Happy Birthday in Afghanistan

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Specialist John Keller

Specialist John Keller

Twenty years ago today was a very cold, snowy morning. My husband and I had carefully traveled the icy roads late the evening before in anticipation of our oldest son’s arrival.

He wasn’t due for another two and a half weeks and I wasn’t in labor, but my water bags had broken and my doctor suggested I come to the hospital. We didn’t relish the idea of rushing through more snow in the early hours of the morning so we left late that night.

Although I had taken childbirth classes, I really didn’t know what to expect since every woman is different. (And I can tell you after having five children that each pregnancy and childbirth varies even with the same woman.)

I tried everything I could think of to get my labor started, but it was past midnight and nothing was happening. I reluctantly agreed to pitocin. I assumed that my labor would be long, so when the pains became intense very quickly, I decided to try an epidural.

The anesthesiologist was with another patient and by the time he began giving me the epidural, I felt a strong urge to push. I was fully dilated and ready to give birth.

I don’t think the nurse realized how quickly I would progress, and if I had known, I would have chosen all-natural. (I chose all natural with the next four. Yes, I had an emergency, C-section with my fifth child, but it was only after going through the whole labor sans drugs, and I began pushing that the doctors realized I wouldn’t be able to deliver a double footling breech baby. Only then, did I agree to an epidural and the C-section.)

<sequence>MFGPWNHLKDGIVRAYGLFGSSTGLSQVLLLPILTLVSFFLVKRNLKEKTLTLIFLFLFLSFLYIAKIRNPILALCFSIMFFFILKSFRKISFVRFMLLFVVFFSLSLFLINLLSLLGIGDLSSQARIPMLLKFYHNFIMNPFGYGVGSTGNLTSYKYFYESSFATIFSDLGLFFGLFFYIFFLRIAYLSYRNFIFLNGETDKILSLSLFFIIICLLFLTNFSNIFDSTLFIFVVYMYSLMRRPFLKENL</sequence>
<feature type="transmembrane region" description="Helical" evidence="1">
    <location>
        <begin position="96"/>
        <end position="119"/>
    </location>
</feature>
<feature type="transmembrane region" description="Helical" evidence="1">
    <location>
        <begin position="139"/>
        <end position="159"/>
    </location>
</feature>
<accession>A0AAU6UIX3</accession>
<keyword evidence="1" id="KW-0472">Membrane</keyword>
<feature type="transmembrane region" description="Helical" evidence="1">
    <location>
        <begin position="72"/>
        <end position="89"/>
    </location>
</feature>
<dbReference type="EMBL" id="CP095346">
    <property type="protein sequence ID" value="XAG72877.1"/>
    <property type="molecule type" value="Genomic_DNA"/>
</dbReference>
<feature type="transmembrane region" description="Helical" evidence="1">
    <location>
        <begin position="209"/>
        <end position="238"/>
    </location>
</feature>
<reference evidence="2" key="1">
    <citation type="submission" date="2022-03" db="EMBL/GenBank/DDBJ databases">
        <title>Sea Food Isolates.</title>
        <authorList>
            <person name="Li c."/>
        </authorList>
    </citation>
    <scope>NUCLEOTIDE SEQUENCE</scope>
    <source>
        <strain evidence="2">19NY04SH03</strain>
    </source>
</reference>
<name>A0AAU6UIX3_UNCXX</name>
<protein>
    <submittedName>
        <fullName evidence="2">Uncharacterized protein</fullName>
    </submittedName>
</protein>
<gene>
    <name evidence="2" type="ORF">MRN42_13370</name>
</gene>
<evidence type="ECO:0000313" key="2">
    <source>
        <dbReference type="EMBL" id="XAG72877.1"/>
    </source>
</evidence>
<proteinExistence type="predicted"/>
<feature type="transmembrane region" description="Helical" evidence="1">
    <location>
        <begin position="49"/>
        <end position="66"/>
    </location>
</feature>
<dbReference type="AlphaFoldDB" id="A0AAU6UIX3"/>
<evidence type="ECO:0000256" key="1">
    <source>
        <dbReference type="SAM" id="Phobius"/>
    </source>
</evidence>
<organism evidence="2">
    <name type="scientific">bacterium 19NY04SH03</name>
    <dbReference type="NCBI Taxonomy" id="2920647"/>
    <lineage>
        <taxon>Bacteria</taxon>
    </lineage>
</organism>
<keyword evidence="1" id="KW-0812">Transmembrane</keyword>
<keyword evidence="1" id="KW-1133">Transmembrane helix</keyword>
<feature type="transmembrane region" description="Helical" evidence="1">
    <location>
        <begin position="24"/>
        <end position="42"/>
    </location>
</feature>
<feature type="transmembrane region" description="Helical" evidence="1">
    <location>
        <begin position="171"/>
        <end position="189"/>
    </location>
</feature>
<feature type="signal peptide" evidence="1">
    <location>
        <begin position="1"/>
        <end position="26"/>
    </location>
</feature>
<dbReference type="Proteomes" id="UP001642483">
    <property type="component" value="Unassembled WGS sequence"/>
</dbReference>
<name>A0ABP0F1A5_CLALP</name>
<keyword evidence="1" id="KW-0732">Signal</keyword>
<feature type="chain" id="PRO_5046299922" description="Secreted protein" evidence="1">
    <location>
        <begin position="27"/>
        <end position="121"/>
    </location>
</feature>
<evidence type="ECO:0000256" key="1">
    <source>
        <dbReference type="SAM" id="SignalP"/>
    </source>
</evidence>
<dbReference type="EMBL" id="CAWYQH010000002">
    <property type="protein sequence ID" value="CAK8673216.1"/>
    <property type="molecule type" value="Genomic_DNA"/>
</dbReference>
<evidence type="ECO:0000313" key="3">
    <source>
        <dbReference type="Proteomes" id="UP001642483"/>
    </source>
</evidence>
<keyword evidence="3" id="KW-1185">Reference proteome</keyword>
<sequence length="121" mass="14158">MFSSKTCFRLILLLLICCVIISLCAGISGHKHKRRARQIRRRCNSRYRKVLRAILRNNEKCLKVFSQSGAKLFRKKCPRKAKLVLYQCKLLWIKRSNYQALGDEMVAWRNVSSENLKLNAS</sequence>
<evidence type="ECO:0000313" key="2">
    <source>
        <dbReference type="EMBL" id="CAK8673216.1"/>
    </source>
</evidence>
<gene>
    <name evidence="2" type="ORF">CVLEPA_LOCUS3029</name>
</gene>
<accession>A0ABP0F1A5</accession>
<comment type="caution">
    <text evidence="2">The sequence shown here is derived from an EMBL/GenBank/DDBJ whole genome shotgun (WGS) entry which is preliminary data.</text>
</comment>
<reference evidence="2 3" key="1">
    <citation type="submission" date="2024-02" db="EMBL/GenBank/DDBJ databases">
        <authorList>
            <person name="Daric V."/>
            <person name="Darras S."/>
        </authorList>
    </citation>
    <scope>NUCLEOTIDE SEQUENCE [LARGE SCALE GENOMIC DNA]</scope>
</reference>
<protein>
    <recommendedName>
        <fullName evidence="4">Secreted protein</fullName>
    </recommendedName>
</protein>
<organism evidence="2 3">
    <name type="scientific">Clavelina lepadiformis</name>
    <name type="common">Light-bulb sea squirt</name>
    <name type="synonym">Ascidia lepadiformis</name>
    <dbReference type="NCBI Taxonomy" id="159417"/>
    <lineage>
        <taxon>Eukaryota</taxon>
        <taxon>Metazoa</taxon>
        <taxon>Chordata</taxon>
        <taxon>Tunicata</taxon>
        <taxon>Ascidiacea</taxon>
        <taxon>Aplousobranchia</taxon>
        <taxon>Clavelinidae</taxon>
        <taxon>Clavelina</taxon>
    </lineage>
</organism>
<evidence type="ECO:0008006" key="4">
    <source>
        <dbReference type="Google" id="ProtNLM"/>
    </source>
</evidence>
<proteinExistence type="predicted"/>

Shortly after 5 in the morning, I gave birth to my first-born son. He was one ounce over six pounds, and the most beautiful baby I had ever seen! My heart filled with love as I held him close and nursed him for the first time.

With the thoughts of joy, however, came thoughts of fear and inadequacy. How could I ever possibly teach this baby all he needed to know for life? Would he learn to love God and treat his fellow man with kindness and respect?

As the years passed, I tried to imagine what my son would look like as a grown man, and what he would become. Despite my mistakes—and I made plenty of them—my son John grew up into a fine young man.

My only regret is that this is the first birthday that I can’t give him a birthday hug and kiss. I can’t make him a special birthday meal or a birthday cake.

You see, my son is part of the United States Army, and his unit is currently serving in Afghanistan. It hasn’t been easy, but he is fulfilling his duty to his country, and I couldn’t be more proud of him. He also received his E-4 promotion today on his birthday, which makes him a specialist.

Congratulations, Specialist John Maynard Keller, and happy 20th birthday!

How does a mother feel about letting her son go out of her protective arms and across the world to a dangerous situation? Carried in His Arms. describes the emotional struggled I encountered as the day of my son’s departure drew near and how God sustained me during that time.

Carried in His Arms

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Over my bed hangs a plaque with my name Rachel, its meaning (lamb, gentle, innocence) and the verse Isaiah 40:11.

He will feed His flock like a shepherd;
He will gather the LAMBS with His arm
And carry them in His bosom,
And gently lead those who are with young.